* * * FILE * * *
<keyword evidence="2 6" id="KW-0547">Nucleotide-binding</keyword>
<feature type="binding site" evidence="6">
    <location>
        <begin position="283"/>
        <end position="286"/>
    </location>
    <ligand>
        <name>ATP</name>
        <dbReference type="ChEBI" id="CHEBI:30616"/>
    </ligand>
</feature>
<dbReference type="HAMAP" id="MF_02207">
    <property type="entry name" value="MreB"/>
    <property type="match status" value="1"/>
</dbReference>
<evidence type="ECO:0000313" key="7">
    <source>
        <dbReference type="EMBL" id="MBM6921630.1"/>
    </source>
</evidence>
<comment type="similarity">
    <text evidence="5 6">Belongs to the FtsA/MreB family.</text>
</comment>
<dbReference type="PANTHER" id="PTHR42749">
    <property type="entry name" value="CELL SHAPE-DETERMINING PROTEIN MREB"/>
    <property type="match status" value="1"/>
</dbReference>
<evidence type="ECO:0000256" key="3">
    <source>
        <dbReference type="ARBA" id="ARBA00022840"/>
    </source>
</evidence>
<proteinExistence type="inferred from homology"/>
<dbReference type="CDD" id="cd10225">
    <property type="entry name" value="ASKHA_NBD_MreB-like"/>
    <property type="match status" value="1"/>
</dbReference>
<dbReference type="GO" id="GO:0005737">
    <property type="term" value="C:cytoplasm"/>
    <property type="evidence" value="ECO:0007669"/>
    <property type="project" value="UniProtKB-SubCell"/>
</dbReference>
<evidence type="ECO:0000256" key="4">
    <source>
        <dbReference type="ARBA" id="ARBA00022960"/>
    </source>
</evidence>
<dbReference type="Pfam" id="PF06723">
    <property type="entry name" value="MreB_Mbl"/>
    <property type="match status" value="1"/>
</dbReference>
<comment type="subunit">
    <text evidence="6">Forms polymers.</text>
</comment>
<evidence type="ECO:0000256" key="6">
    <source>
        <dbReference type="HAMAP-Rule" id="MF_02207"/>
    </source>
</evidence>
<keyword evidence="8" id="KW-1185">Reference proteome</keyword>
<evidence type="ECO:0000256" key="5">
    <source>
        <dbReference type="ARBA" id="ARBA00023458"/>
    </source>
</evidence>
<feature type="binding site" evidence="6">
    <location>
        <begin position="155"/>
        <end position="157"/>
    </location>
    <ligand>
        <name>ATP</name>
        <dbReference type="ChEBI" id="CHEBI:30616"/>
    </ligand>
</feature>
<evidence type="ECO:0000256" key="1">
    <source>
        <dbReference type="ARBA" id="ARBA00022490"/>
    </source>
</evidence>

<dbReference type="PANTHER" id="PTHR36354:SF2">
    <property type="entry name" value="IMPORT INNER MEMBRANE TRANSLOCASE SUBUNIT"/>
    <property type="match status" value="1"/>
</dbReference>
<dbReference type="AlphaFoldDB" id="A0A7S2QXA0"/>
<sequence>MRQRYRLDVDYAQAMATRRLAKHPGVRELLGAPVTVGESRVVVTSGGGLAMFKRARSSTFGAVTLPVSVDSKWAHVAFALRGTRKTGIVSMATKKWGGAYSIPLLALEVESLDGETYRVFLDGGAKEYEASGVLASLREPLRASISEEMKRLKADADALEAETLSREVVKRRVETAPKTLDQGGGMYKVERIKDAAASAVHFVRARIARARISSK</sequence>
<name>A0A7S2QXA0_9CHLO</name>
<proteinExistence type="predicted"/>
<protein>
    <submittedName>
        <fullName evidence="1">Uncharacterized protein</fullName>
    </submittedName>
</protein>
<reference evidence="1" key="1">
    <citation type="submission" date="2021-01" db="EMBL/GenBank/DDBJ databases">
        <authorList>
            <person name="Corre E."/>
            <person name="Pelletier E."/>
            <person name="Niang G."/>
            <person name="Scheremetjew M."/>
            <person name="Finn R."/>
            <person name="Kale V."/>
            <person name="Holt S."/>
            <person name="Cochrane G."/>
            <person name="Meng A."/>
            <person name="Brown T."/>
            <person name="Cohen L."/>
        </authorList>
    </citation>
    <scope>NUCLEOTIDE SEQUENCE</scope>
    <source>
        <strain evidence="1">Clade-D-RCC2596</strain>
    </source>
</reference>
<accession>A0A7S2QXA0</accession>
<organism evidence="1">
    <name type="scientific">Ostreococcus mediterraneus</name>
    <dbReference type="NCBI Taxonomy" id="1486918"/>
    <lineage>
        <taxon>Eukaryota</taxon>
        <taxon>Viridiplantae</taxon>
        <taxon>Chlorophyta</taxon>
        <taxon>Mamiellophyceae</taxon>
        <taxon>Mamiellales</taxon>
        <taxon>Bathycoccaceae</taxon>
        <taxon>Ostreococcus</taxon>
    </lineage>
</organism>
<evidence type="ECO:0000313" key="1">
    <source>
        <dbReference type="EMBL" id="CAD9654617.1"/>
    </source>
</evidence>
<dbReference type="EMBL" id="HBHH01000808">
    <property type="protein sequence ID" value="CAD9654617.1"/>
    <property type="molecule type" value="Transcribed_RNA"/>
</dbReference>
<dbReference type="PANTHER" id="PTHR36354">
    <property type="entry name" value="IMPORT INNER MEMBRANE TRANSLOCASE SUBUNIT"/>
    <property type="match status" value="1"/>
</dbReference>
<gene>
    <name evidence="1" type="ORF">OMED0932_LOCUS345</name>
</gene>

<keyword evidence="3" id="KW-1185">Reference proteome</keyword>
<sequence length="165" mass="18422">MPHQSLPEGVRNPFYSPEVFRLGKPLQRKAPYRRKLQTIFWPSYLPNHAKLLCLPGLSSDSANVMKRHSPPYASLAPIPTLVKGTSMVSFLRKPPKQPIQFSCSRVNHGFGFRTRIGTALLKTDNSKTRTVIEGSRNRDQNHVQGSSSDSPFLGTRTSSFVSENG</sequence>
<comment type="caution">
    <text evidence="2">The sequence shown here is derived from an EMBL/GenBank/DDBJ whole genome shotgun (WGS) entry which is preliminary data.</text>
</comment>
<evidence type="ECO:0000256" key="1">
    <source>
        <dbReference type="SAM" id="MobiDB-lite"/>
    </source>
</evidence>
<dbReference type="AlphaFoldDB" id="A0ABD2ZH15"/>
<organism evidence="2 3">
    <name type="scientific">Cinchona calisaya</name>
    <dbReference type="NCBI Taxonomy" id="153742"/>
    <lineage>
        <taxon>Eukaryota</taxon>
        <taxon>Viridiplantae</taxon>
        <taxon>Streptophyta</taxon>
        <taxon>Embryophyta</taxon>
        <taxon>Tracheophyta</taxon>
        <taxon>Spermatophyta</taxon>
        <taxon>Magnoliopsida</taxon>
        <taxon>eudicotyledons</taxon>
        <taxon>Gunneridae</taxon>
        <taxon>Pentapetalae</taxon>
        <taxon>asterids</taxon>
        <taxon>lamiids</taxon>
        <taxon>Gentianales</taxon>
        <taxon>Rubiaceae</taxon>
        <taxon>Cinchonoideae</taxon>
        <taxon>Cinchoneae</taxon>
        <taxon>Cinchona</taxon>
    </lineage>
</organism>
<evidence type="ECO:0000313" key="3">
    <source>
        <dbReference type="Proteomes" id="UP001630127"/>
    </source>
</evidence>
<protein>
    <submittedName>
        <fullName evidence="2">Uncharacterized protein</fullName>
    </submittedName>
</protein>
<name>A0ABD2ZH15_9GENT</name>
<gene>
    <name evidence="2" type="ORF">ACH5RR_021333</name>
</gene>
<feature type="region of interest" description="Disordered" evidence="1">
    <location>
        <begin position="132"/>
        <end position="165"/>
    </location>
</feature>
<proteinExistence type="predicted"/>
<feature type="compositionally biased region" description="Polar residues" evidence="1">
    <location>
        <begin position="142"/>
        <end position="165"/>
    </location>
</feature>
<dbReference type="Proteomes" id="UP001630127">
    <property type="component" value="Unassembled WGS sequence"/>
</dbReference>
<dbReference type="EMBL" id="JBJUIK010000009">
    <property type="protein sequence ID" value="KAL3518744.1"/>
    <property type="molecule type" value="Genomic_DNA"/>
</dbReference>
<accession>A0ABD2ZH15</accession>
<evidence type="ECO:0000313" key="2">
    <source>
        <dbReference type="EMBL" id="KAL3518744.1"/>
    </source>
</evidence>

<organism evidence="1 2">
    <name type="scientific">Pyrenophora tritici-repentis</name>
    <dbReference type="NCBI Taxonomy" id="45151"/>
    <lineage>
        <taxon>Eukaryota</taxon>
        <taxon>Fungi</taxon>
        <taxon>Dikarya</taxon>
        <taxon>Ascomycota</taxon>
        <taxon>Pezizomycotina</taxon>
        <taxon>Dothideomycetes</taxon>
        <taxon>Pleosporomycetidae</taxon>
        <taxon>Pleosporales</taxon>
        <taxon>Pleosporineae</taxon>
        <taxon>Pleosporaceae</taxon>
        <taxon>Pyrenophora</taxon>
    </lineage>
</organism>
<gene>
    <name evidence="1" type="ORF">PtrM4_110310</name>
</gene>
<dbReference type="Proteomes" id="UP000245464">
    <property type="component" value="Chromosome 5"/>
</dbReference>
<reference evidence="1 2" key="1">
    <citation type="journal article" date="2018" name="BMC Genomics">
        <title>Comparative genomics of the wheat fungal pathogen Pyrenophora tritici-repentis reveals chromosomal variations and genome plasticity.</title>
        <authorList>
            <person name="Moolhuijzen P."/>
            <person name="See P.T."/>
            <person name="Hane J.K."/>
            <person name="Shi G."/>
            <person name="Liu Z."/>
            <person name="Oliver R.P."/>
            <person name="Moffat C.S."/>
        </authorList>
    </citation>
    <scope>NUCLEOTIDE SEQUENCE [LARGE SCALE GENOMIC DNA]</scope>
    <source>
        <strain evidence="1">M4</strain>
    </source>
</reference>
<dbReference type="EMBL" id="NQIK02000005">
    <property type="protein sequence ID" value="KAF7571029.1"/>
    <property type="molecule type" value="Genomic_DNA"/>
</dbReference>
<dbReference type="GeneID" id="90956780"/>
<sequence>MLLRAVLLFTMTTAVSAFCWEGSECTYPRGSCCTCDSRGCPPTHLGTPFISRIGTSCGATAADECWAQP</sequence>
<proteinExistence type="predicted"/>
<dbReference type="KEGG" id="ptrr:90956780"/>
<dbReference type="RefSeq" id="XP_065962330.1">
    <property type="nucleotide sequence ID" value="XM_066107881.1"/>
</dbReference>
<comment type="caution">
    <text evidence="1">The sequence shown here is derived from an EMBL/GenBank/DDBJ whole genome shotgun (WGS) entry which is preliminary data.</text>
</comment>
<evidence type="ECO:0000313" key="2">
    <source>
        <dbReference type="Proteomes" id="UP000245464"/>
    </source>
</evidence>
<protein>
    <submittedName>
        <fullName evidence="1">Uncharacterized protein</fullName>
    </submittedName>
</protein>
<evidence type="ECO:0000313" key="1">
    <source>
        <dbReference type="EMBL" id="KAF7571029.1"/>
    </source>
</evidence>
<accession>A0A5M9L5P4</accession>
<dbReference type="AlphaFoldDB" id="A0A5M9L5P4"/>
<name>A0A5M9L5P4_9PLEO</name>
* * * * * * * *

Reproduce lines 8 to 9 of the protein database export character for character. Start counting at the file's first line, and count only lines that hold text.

        <name>ATP</name>
        <dbReference type="ChEBI" id="CHEBI:30616"/>